Sixty years and still counting

Parks and Recreation Department celebrated 60th anniversary in 2006

If we were to go back 60 years for a visit to San Diego, we'd notice two things: there were a lot fewer people here in 1946 (about a tenth of the current population), and most of them lived within the city limits. But we'd also notice that San Diego had parks- dozens of them. We'd find a little one-acre beach park in Encinitas, one- or two-acre picnic parks scattered from Cardiff to La Cresta, a historic monument or two. Compared to the parks we have today, most of the parks were very small, but San Diegans loved them anyway.

Yes, San Diegans were serious about their parks. So serious, in fact, that when the Board of Supervisors recommended that a Parks and Recreation Department be established in 1946, it was only the third county in the entire nation to do so. The new county department inherited "parks" that had been under the jurisdiction of the County Property Department (which later became the Department of Public Works). Some of these facilities hardly qualified as parks, at least as we know them today. Among them were a parking plaza with a sculpture fountain, a roadside rest stop, and three libraries surrounded by lawns. One of the most popular parks was Felicita Park, which had a small zoo that featured two tame deer, a javelina, and some doves, pigeons, and peacocks.

Yet the nucleus of a parks and recreation system was there, as well as a desire to create a world-class park and recreation department. By the early 1970s, the face of Parks and Recreation was beginning to change considerably. Local parks were augmented by larger regional parks, most of which offered visitors the option of extending their stay in the outdoors. The first true campground, owned and managed outright by the department, was added in 1967 when William Heise County Park was acquired. Other camping parks followed: Potrero, Dos Picos, Lake Morena, Guajome, and Sweetwater Summit greatly expanded the number of campsites available.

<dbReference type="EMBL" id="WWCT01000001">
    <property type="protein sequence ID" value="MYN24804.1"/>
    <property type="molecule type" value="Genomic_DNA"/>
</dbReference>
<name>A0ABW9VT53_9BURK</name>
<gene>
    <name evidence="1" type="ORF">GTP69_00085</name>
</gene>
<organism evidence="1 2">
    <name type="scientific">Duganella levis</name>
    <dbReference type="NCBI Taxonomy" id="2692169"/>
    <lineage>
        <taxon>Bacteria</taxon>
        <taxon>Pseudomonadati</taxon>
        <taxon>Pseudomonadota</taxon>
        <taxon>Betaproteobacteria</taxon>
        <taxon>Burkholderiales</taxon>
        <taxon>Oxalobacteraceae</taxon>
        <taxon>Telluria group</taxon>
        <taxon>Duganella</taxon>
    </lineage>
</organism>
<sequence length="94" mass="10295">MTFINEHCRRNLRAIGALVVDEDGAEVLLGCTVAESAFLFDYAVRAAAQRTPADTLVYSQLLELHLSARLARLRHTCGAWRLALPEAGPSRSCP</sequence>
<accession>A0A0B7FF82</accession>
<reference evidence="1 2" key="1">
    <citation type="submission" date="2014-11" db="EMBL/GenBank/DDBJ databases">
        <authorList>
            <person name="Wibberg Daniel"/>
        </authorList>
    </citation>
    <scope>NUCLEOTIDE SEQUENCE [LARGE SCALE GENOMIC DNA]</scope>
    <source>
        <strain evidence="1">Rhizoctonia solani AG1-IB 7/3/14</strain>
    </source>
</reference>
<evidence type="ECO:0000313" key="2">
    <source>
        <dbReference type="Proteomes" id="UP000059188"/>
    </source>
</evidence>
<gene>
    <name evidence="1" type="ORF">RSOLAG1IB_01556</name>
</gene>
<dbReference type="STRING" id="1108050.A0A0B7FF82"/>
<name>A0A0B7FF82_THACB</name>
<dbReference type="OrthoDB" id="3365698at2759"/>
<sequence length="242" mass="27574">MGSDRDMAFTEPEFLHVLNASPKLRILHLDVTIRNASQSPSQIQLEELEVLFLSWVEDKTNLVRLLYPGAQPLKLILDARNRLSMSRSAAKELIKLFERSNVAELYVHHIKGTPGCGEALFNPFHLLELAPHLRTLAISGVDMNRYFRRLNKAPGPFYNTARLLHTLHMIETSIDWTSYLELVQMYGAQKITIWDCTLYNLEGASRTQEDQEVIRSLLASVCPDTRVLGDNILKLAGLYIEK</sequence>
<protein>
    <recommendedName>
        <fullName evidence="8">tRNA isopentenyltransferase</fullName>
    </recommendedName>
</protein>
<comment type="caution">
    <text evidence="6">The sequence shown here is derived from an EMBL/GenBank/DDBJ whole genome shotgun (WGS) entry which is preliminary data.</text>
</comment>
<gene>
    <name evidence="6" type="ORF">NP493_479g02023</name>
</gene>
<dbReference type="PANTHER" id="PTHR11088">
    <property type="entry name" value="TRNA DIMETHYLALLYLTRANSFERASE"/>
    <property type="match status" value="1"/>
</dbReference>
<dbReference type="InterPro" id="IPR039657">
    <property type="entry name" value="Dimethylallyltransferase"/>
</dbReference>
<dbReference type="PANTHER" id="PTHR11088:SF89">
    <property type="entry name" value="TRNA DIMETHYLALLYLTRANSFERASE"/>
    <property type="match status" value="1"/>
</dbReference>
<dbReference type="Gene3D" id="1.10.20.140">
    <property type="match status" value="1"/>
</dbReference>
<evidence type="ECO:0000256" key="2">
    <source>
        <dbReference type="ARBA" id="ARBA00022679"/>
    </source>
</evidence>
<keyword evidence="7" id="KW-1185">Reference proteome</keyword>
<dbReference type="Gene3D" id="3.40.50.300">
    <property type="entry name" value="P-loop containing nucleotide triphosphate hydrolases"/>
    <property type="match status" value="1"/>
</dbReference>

Over the next few decades, the department also significantly added to its acquisition of open-space holdings. Since the department?s humble beginnings in 1946, tens of thousands of acres of open space preserves were acquired, providing exciting recreational and environmental education opportunities for thousands of San Diegans today and in the future.

While the department has expanded its total acreage, it has, more significantly, expanded its vision of what a parks and recreation department should do. The Department of Parks and Recreation (DPR) still provides wonderful outdoor recreation opportunities for residents and visitors to San Diego. At the same time, DPR has affirmed its role in preserving our natural and cultural resources. As a manager of significant portions of San Diego's sensitive habitats, the department recognized that it has a responsibility to garner knowledge about these resources. The result of that commitment is dozens of scientific research projects. Archaeological excavation and research has preserved many of the region's historic treasures and contributed to the knowledge of 7000 years of San Diego history. And in its widest-ranging preservation effort, the department played a key role in the creation and operation of the Multiple Species Conservation Program. This nationally recognized plan will permanently protect 172,000 acres that are home to nearly 100 sensitive or endangered plant and animal species.

Perhaps the most significant expression of the department's role in the community in recent years is the growth of the community and teen centers. The three community centers offer a wide variety of programs and services for the youth, adults, and seniors of these communities, offering lifelong learning skills for all ages. Two new teen centers demonstrate how the department can make a positive difference in the lives of youth. Programs at the centers range from physical fitness classes to counseling services to community service projects.

Just think, in its first sixty years, County Parks and Recreation has grown from a few miscellaneous parcels inherited from Public Works, to a nationally recognized and awarded parks system boasting more than 90 facilities, 700 campsites, 40,000 acres, hundreds of miles of trails, and thousands of recreation programs. The department has received numerous awards, including the National Park and Recreation Gold Medal Award, National Association of Counties awards for its volunteer program and on-line camping reservation system, and California Park and Recreation Society awards for its Health and Wellness programs and the Trails Program.

Truly, the County's Department of Parks and Recreation is a park and recreation system that's the pride of San Diego.